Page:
Tuesday, 18 July 2017
Review Twilight Song
by Kevin Elyot
Ah! Sweet Mystery Of Life
Twilight Song, written by the late Kevin Elyot in 2014 just before his death, is an odd little playwriting confection about some odd fellows and a woman.
Analyse it closely and it turns out to be a tawdry tale of impregnation, loans, property, possible professional fraud, furtive sexual encounters, time slippages and blackmail, all wrapped in colourful tissue paper and tied with a great big ribbon bow.
We can't begin to add up all the self-consciously theatrical and cinematic styles it seems to go through - there's a touch of Rattigan, definitely some Noel Coward and Alfred Hitchcock, even a snippet of Christopher Isherwood, Charles Dickens and DH Lawrence (or is it EM Foster ...?) and, hey, is that Monty Python parody?
This is the première of Elyot's last play and, despite some sluggish moments, director Anthony Banks gives us a stylish production set on James Cotterill's wooden round stage living room with a settee, curved French windows, mahogany gramophone and a silver drinks' trolley to create a Scotch haze.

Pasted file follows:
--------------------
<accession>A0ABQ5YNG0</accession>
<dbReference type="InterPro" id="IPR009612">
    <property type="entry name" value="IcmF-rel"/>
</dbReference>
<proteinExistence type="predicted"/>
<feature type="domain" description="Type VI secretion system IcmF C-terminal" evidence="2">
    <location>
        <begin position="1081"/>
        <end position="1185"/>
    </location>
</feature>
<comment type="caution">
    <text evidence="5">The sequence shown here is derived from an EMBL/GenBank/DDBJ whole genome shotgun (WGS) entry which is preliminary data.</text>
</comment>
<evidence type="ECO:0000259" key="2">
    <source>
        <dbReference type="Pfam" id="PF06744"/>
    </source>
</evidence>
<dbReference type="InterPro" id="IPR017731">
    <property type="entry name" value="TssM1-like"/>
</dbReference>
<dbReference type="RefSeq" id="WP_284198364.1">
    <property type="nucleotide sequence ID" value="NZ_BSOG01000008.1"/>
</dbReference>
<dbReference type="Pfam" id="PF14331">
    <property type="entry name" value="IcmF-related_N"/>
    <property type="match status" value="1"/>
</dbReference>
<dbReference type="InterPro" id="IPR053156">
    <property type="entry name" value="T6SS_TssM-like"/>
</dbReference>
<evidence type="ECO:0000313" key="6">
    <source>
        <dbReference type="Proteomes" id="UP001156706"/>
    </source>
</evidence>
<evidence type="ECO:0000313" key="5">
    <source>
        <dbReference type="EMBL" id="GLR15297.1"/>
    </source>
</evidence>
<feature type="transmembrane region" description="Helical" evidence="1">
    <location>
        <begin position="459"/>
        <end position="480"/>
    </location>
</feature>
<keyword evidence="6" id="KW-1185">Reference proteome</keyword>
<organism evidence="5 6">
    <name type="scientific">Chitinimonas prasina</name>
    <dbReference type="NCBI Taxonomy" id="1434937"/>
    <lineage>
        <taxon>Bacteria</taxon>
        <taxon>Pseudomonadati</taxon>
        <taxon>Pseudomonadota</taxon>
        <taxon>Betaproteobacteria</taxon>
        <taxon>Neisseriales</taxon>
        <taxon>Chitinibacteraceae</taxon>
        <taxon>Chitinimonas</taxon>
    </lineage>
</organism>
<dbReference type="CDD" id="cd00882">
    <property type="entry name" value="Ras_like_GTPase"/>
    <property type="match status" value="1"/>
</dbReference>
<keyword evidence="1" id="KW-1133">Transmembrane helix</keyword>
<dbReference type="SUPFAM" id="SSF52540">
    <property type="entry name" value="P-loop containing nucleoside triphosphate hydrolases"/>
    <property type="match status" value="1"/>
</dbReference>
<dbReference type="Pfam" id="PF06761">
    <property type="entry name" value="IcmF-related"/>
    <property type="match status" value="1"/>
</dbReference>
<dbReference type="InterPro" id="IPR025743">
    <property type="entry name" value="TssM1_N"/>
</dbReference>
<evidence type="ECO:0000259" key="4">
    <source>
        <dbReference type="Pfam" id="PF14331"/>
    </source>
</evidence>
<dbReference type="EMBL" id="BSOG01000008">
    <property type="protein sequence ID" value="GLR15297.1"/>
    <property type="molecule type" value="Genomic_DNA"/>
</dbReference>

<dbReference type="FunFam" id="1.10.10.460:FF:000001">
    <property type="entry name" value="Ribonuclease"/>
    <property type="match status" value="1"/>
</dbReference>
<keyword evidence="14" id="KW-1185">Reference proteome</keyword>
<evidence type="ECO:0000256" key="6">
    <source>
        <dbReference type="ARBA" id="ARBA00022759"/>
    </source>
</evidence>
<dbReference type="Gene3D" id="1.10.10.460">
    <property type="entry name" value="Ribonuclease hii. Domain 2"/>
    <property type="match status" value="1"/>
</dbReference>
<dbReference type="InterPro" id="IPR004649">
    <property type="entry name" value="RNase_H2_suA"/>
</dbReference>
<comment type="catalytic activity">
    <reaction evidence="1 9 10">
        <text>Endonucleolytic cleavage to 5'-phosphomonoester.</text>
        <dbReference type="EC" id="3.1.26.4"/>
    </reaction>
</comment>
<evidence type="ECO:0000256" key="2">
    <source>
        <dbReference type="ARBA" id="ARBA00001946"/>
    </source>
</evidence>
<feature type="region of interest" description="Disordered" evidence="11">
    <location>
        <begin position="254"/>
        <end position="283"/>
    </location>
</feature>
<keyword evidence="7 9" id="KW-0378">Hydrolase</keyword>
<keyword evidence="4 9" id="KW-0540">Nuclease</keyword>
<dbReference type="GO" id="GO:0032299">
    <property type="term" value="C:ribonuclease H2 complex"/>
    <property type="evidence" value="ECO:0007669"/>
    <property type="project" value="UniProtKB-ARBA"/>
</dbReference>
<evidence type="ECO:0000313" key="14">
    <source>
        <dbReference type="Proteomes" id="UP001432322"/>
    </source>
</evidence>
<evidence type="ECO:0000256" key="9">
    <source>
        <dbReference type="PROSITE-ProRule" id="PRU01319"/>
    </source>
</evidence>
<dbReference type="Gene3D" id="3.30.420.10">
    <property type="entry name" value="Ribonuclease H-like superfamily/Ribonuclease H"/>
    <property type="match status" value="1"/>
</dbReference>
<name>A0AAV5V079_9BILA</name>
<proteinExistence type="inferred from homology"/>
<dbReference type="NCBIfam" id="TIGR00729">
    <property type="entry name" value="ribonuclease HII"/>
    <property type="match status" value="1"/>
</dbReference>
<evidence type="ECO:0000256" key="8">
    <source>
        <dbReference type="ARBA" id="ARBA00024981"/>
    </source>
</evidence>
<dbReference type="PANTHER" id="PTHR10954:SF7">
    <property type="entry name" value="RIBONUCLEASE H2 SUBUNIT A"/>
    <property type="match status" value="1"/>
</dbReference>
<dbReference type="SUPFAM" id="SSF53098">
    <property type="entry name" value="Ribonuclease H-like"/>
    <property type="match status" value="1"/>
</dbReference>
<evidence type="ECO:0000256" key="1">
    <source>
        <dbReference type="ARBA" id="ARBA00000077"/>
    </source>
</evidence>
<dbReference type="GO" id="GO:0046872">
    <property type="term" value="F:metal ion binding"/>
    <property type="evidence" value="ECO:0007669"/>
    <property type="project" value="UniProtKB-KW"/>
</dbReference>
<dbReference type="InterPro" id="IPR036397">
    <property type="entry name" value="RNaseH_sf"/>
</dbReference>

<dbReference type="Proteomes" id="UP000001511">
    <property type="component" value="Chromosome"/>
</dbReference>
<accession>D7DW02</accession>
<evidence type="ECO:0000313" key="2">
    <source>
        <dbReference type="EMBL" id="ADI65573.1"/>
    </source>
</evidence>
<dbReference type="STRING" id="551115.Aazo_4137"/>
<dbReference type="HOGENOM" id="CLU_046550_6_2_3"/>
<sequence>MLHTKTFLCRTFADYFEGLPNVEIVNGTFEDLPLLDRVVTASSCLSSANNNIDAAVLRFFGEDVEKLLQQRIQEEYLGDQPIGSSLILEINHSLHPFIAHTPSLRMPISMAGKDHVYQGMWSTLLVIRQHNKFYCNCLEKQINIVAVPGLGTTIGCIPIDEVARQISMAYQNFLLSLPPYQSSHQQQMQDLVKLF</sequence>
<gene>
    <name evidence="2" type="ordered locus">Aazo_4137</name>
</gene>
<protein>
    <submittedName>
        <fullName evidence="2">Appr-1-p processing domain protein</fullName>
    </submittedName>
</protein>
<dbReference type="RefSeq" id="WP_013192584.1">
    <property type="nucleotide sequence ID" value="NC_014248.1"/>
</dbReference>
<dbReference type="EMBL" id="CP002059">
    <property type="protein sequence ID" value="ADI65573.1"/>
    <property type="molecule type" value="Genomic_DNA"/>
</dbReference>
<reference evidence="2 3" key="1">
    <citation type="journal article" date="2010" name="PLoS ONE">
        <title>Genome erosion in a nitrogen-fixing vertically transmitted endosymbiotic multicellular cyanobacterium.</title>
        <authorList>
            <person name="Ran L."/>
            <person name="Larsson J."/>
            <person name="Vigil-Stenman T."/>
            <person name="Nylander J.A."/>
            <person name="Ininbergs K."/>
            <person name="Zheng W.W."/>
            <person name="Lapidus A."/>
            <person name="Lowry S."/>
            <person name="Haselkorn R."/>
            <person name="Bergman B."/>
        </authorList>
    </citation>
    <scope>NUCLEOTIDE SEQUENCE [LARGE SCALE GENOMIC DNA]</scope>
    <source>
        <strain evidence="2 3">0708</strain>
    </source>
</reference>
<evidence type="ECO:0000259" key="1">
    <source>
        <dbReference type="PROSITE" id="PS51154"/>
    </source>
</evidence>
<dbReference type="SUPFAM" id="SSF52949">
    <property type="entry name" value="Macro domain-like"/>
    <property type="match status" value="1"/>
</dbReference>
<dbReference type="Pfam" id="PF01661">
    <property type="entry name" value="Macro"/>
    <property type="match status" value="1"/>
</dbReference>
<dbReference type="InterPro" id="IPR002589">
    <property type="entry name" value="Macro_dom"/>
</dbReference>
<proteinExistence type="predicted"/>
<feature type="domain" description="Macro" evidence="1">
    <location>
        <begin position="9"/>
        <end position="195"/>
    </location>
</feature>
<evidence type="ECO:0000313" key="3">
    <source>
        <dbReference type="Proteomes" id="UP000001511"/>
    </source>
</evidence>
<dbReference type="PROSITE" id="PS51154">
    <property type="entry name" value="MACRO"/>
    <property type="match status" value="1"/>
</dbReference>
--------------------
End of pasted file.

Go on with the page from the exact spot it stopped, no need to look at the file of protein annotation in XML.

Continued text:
It's a slickly, but rather mechanically, put together play and it rather feels as if the playwright put together the themes going around rather than a deeply-felt piece.
Maybe it was intended to go a bit deeper into the gay influence on literature, film and television and what this meant before and after 1967 legislation, yet this never really develops, even in metaphor.
Still, after a slow and rather stilted beginning, the story does take hold. Barry (Paul Higgins) is a middle-aged gay retired pharmacist who lives with his mother in a North London Victorian villa. While she takes her regular weekly trip to Kent, he invites an estate agent (Adam Garcia) to give a valuation and other services.
Centred on the house, this modern day encounter slips back to the 1960s and delicate girlish bride Isabella (Bryony Hannah) welcoming two old codgers into her marital home.
Charles (Hugh Ross), an elderly doctor and seemingly someone's uncle. Harry (Philip Bretherton), a dodgy married solicitor, like Charles, seems well lodged in his current comfortable middle-class existence even if it seems the two men have a past.
Slipping back and forth in time, by the end we can piece together the story and obtain a sense of an ending but, while it may have been meant as a satire or parody, it comes across as a rather lacklustre playwriting effort.
References to Conservative but pro Welfare State prime minister MacMillan and 1960s emigration to Australia are flagged up as well as a wife's thwarted career.
However, in the end it feels as if we've been lured to spy through the keyhole at a rather insubstantial and too self-satisfied mystery story and it's an amber light.